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R3D-BLAST2: an improved search tool for similar RNA 3D substructures
© The Author(s) 2017
Published: 28 December 2017
RNA molecules have been known to play a variety of significant roles in cells. In principle, the functions of RNAs are largely determined by their three-dimensional (3D) structures. As more and more RNA 3D structures are available in the Protein Data Bank (PDB), a bioinformatics tool, which is able to rapidly and accurately search the PDB database for similar RNA 3D structures or substructures, is helpful to understand the structural and functional relationships of RNAs.
Since its first release in 2011, R3D-BLAST has become a useful tool for searching the PDB database for similar RNA 3D structures and substructures. It was implemented by a structural-alphabet (SA)-based method, which utilizes an SA with 23 structural letters to encode RNA 3D structures into one-dimensional (1D) structural sequences and applies BLAST to the resulting structural sequences for searching similar substructures of RNAs. In this study, we have upgraded R3D-BLAST to develop a new web server named R3D-BLAST2 based on a higher quality SA newly constructed from a representative and sufficiently non-redundant list of RNA 3D structures. In addition, we have modified the kernel program in R3D-BLAST2 so that it can accept an RNA structure in the mmCIF format as an input. The results of our experiments on a benchmark dataset have demonstrated that R3D-BLAST2 indeed performs very well in comparison to its earlier version R3D-BLAST and other similar tools RNA FRABASE, FASTR3D and RAG-3D by searching a larger number of RNA 3D substructures resembling those of the input RNA.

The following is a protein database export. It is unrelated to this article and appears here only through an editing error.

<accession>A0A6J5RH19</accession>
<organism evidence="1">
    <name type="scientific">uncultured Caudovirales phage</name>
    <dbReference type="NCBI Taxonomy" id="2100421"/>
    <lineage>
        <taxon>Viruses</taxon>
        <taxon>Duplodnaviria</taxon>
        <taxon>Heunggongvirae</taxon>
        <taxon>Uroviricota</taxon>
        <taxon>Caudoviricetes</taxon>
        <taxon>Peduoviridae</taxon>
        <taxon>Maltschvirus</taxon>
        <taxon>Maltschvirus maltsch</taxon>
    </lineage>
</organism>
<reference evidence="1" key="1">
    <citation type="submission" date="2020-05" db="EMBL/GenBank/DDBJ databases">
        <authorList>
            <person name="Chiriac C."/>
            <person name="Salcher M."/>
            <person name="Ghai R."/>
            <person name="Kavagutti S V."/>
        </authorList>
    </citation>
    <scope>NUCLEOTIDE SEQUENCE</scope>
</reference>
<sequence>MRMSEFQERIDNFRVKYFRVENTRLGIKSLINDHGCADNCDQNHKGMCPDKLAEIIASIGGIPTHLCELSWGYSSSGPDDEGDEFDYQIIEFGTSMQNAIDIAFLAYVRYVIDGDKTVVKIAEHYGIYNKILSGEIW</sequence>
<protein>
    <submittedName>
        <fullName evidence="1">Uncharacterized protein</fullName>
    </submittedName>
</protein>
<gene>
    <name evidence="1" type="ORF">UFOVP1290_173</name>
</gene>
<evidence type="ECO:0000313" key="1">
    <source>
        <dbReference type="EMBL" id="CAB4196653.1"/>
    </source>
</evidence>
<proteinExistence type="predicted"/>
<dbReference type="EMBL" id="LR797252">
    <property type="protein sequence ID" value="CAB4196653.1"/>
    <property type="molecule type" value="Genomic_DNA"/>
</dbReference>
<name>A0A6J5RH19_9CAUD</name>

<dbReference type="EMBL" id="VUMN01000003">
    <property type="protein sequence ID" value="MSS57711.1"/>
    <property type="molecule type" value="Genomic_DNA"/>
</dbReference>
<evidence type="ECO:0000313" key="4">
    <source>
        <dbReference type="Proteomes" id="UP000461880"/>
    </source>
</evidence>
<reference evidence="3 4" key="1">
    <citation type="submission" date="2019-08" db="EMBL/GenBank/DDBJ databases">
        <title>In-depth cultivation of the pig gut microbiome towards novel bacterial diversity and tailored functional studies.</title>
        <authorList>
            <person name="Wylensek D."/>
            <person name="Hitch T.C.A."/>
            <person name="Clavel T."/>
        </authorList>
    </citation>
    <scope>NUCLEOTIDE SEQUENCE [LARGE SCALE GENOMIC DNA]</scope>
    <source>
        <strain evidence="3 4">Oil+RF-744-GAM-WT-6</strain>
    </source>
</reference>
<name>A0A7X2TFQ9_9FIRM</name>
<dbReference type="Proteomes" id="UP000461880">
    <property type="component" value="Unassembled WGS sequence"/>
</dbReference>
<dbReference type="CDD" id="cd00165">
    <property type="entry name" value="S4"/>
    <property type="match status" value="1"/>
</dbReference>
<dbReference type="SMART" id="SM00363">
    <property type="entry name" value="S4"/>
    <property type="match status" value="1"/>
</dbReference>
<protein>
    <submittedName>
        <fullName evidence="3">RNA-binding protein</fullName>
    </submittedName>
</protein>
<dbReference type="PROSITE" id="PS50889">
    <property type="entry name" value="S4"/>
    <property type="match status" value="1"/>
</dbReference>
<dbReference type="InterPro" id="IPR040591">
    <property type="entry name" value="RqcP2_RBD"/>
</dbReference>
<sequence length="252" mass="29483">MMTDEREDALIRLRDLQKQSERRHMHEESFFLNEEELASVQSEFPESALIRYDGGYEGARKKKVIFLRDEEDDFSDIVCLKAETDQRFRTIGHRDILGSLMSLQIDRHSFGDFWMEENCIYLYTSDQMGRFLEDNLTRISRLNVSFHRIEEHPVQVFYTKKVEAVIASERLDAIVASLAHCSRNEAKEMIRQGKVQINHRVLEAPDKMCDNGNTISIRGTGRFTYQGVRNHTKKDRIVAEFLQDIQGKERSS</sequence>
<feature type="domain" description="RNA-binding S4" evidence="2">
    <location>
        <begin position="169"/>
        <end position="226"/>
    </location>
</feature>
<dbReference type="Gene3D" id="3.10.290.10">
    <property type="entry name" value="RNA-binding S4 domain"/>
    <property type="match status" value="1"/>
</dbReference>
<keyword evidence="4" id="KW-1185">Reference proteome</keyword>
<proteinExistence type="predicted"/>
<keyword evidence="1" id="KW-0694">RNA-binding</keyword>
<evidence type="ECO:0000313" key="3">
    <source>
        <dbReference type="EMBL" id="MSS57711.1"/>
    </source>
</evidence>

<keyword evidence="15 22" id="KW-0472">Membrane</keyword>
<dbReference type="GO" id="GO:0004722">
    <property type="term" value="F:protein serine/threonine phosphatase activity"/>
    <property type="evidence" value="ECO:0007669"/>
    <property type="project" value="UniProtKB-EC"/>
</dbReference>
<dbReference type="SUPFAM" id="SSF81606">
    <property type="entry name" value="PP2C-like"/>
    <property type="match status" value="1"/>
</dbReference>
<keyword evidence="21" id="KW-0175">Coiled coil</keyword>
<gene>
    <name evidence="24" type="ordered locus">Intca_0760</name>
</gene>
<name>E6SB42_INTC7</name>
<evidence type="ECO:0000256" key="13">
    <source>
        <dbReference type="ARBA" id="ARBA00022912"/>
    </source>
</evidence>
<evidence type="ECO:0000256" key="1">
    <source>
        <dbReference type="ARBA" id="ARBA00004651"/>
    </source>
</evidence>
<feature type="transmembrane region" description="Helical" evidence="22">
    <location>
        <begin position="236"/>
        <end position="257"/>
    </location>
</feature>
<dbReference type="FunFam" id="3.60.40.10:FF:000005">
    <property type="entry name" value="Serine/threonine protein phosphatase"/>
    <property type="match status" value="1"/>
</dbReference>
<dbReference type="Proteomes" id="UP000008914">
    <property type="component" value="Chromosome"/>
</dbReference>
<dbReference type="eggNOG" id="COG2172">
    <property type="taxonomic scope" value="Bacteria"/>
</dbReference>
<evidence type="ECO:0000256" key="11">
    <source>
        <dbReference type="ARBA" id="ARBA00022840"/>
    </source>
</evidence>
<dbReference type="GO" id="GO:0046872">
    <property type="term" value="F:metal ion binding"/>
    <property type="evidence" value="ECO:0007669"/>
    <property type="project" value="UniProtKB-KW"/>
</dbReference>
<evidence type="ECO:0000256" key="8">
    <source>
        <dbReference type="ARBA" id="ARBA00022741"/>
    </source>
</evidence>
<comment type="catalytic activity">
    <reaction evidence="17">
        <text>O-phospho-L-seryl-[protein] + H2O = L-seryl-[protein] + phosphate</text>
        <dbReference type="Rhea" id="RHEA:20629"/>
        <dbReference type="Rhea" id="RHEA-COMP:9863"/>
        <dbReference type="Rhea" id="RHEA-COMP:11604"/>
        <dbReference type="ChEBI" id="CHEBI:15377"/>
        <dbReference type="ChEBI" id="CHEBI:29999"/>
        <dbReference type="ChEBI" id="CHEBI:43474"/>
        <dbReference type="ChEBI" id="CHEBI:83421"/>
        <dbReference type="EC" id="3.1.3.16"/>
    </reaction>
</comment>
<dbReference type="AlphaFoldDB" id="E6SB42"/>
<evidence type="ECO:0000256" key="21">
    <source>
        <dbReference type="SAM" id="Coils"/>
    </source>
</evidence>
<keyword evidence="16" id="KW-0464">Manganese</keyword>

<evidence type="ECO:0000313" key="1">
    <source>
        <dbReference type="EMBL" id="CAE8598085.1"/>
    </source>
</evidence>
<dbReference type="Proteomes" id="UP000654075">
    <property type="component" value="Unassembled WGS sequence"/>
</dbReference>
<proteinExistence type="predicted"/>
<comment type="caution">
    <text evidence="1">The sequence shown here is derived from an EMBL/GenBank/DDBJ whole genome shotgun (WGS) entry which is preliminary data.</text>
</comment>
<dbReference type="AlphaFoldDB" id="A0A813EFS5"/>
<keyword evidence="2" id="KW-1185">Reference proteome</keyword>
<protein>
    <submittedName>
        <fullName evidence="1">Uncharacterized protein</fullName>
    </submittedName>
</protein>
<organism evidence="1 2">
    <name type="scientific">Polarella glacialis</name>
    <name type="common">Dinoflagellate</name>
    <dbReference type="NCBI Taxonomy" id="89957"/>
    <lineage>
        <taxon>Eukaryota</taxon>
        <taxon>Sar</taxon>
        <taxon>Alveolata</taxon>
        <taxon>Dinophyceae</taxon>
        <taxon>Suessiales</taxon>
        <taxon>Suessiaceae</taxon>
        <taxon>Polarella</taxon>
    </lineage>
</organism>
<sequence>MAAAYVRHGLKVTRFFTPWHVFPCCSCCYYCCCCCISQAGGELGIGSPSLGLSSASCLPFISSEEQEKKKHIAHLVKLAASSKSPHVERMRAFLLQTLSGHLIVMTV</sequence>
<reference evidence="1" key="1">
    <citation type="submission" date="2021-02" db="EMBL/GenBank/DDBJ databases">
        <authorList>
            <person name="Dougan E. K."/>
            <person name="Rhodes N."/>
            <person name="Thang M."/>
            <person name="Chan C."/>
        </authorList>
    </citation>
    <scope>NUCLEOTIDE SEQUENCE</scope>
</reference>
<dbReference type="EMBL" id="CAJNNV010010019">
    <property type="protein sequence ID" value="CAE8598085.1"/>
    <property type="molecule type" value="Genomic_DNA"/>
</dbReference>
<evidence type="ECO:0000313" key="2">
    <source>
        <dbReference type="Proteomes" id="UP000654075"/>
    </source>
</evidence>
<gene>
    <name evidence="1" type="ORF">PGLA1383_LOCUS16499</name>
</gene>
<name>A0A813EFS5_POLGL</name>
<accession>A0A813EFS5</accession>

R3D-BLAST2 is a valuable BLAST-like search tool that can more accurately scan the PDB database for similar RNA 3D substructures. It is publicly available at http://genome.cs.nthu.edu.tw/R3D-BLAST2/.
Besides being involved in protein synthesis, RNAs have been found to perform other diverse functions in the cell, such as processing and modification of RNAs, regulation of gene expression, and degradation and translocation of proteins . In principle, it is widely believed that the functions of RNAs are largely determined by their three-dimensional (3D) structures. In the past few years, both the number and the size of experimentally solved RNA 3D structures in the Protein Data Bank (PDB)  and Nucleic Acid Database (NDB)  have dramatically increased. Therefore, automatic software tools capable of rapidly and accurately searching the PDB database for similar RNA 3D structures or substructures are helpful for the annotation of RNA structures and functions. Since computing similarity between two RNA 3D structures is an intractable task , currently existing tools, including RNA FRABASE [5, 6], FASTR3D , R3D-BLAST  and RAG-3D , all employ some heuristic approaches to scan the PDB database for similar RNA 3D structures and/or substructures.